How do we know John Hicks idea of Many Worlds is incorrect?

It seems to follow quite neatly that, if God wants us to grow to know Him and have a choice in finding His glory rather than simply being landed with it, it seems logical to believe what Hicks does…where God gives us many lives to live through (each providing spiritual growth) being that NONE of us (even the holiest person) dies as a perfect being. Thus, with each death, we enter into a new life where our development from the last life remains intact (though most likely the memories needn’t)…and eventually…after many lives, we are ‘fully grown’, ‘fully baked’ as it were, and ready to be as one with God.

Reincarnation always sounds a little loopy at first glance…but I actually think this makes a great deal of sense. If God is perfect (as He is) then He must do the best thing for His creatures…which certainly doesn’t necessitate making things easy for them!

Rebuttal?

Rebuttal is simple: Look at this world, with its shrinking freedoms for the religious and it’s ever-more-militant, growing atheism. Note also how we still destroy creation, only now more effectively than in the past. Now tell me with a straight face that anyone on this miserable marble has become, spiritually, more “fully grown” than previous generations. If reincarnation were true, there ought to be Utopian societies by now.

Ah, well I didn’t word myself very well…you see John Hicks posits that we are reborn in different worlds/possibly dimensions as besuits our current degree of growth.

The only plausible way this could be true would be Purgatory. Purgatory is where God takes care of any “loose ends” on our souls before we are allowed entry into Heaven. This doctrine renders reincarnation unnecessary.

That would imply that our ‘salvation’ is based on our own work – the ‘development’ which we undertook on our own – and not on the grace of God. So, no, that doesn’t fit what Christianity tells us.

Reincarnation always sounds a little loopy at first glance…but I actually think this makes a great deal of sense.

Unfortunately, it’s in direct contradiction with Scripture: " it is appointed that human beings die once, and after this the judgment" (Hebrews 9:27).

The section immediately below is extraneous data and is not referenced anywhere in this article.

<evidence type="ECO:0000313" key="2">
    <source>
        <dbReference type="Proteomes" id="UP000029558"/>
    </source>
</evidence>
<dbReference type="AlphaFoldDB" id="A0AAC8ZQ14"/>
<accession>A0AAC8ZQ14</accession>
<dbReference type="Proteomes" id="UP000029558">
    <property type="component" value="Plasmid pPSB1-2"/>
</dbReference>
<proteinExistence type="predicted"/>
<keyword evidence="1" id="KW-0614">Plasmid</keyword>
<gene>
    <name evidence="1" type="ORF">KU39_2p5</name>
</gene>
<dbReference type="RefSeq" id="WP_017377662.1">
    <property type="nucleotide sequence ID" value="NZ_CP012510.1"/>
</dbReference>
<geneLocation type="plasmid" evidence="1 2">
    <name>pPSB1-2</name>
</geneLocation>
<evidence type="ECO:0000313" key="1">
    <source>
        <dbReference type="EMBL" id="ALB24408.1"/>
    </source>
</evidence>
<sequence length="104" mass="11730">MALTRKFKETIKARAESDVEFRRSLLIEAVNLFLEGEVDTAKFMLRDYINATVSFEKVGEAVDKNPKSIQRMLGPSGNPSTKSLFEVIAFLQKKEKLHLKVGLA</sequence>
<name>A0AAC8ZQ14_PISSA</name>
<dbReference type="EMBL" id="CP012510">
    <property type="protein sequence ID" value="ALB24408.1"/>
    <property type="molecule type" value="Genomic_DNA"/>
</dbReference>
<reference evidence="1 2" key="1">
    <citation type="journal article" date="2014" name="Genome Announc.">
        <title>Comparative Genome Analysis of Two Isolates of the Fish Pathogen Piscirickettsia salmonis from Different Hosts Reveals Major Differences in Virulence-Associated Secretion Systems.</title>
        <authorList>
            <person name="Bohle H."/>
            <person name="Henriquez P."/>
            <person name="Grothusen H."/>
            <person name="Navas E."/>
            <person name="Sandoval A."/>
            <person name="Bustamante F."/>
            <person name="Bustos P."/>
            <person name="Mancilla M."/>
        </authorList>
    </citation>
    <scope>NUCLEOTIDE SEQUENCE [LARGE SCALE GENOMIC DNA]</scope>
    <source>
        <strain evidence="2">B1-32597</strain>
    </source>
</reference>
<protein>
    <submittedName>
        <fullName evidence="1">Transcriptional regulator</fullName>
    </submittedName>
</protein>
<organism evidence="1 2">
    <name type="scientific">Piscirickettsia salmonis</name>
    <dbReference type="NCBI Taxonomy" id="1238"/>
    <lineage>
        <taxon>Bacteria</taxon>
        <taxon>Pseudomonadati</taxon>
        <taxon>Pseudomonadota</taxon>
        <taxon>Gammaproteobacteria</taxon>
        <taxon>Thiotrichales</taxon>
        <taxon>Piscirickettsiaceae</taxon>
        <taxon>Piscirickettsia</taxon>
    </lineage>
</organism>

If God is perfect (as He is) then He must do the best thing for His creatures…which certainly doesn’t necessitate making things easy for them!

Why would ‘not easy’ correlate with ‘the perfection of God’? That doesn’t make sense.

Reincarnation is altogether irreconcilable with the teachings of our LORD and His Testament.

Anybody who says otherwise is kidding themself.

ICXC NIKA

Irrelevant. In those worlds/dimensions, utopia also ought to have been reached. I suppose the scale could be larger, but that would mean the god of Hicks’ universes deliberately separates his people. This is incongruent with Christ’s desire that “all may be one,” and the Great Commission. How can we “make disciples of all nations” if we can’t contact those in the other worlds?

In any event the purpose of life is not to ‘better perfect’ the self through repeated death, but to be perfected by One death. Reincarnation requires a paradigm that doesn’t jive with Christianity.

Tell me, please. What exactly is “death?” If there is a Holy Spirit, then what of our own spirit? Of our own souls? If we go to purgatory or heaven, does that mean that there is no true “death” or only the non-viable human body? Can there be a third-kind of in-between phase or after purgatory option? Inquiring minds want to know. We will never know until we “die.” Scientist will tell you that energy is never lost, but transformed. Just tossing this out to make readers think that we DO NOT have all answers. The Bible warns us not to mess with the spirit world-didn’t say there wasn’t any- does that imply there isn’t any or reincarnation? Hmm. I do love a good debate and to aggravate!!:wink:

Death is no more nor less than the loss of the body.

Death is the separation of the soul from the body.

I feel like it’s fairly simple, but maybe there’s more to it.

If we’re all going to be reincarnated into better and better individuals until we’re “fully baked,” then there’s no judgment involved. Jesus Christ will judge all individuals based on how they lived their lives, and if everyone’s going to be re-created into a completely separate person, then people are never judged. Plus, it isn’t ever the same person; even if a person’s soul were taken to a new life in a new body, the new life has nothing to do with the previous life, so how can you call those the same person? I don’t think it’s plausible.

Maybe I’m understanding this wrong, but if we are to be reincarnated then what purpose was there for Jesus? Why didn’t He speak of another life in which we could better ourselves over and over? Doesn’t make any sense to me :shrug:

That’s actually a great point; Jesus’ death is what leads us to be saved; reincarnation by the above theory leaves it to newer lives to be what save us, which nullifies Jesus’ existence. With reincarnation, you take away Jesus Christ.

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